Vitamin D may help treat deadly tuberculosis
British experts have found that vitamin D could help the body fight infections of deadly tuberculosis.
Nearly 1.5 million people are killed by the infection every year and there are concerns some cases are becoming untreatable.
A study in Proceedings of the National Academy of Sciences showed patients recovered more quickly when given both the vitamin and antibiotics.
More tests would be needed before it could be given to patients routinely.
The idea of using vitamin D, also known as sunshine vitamin, to treat tuberculosis (TB) harks back to some of the earliest treatments for the lung infection.
Before antibiotics were discovered, TB patients were prescribed “forced sunbathing”, known as heliotherapy, which increased vitamin D production.
However, the treatment disappeared when antibiotics proved successful at treating the disease.
This study on 95 patients, conducted at hospitals across London, combined antibiotics with vitamin D pills.
It showed that recovery was almost two weeks faster when vitamin D was added. Patients who stuck to the regimen cleared the infection in 23 days on average, while it took patients 36 days if they were given antibiotics and a dummy sugar pill.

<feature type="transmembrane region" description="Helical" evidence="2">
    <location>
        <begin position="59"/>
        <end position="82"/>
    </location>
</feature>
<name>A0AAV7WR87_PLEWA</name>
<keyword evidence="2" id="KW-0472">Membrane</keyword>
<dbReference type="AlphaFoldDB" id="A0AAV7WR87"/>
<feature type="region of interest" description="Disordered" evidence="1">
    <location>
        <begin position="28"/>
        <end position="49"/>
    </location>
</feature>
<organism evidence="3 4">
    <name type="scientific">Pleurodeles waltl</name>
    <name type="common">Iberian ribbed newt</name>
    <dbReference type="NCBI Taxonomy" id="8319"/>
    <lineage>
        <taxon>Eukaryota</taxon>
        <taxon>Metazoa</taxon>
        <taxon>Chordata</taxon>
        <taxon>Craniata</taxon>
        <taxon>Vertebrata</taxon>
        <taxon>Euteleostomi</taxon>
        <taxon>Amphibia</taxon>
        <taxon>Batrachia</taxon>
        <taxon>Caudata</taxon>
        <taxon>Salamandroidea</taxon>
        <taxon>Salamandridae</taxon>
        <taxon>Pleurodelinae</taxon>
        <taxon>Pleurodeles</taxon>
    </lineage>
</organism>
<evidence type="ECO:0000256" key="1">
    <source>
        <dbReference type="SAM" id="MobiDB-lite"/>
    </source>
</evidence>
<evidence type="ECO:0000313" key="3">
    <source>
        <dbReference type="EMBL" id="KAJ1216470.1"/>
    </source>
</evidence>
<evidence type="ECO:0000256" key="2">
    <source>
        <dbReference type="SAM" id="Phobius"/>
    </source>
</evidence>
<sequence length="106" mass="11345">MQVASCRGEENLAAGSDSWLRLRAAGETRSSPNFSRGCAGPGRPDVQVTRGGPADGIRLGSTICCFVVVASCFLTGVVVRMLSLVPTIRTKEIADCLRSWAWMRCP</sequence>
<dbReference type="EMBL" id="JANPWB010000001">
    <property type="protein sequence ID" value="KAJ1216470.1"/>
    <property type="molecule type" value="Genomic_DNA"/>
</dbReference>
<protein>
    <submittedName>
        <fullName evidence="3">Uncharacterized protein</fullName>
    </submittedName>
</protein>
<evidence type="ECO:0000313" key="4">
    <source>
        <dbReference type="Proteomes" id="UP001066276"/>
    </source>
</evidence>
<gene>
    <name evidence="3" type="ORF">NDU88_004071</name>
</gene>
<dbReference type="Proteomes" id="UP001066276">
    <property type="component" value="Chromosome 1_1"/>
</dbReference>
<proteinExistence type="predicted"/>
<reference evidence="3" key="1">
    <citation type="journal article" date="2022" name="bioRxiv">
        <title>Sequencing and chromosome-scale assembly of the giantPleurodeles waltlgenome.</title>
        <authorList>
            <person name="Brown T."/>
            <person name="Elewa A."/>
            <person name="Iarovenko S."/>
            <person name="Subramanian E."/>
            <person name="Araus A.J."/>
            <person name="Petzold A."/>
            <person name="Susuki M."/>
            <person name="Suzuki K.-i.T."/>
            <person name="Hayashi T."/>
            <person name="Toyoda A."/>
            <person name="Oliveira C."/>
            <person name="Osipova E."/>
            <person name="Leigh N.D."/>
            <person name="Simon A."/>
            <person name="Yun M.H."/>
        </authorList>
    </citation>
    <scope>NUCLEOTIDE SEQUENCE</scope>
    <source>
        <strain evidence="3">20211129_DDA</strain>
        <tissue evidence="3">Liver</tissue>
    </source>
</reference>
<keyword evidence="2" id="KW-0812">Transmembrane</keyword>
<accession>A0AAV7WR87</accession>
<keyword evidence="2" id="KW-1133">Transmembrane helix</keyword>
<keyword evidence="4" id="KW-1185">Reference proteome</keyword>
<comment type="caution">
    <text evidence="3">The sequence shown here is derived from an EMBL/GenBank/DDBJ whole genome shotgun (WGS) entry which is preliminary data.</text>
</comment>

Dr. Adrian Martineau, from Queen Mary University of London, said: “This isn’t going to replace antibiotics, but it may be a useful extra weapon.
“It looks promising, but we need slightly stronger evidence.”
Trials in more patients, as well as studies looking at the best dose and if different forms of vitamin D are better, will be needed before the vitamin could be used by doctors.
Vitamin D appears to work by calming inflammation during the infection. An inflammatory response is an important part of the body’s response to infection.
During TB infection, it breaks down some of the scaffolding in the lungs letting more infection-fighting white blood cells in. However, this also creates tiny cavities in the lungs in which TB bacteria can camp out.
“If we can help these cavities to heal more quickly, then patients should be infectious for a shorter period of time, and they may also suffer less lung damage,” Dr. Adrian Martineau said.
The doctors suggested this might also help in other lung diseases such as pneumonia and sepsis.
One in three people have low levels of tuberculosis bacteria in their lungs and have no symptoms, known as latent tuberculosis. However, this would turn to full blown TB in about 10% of people.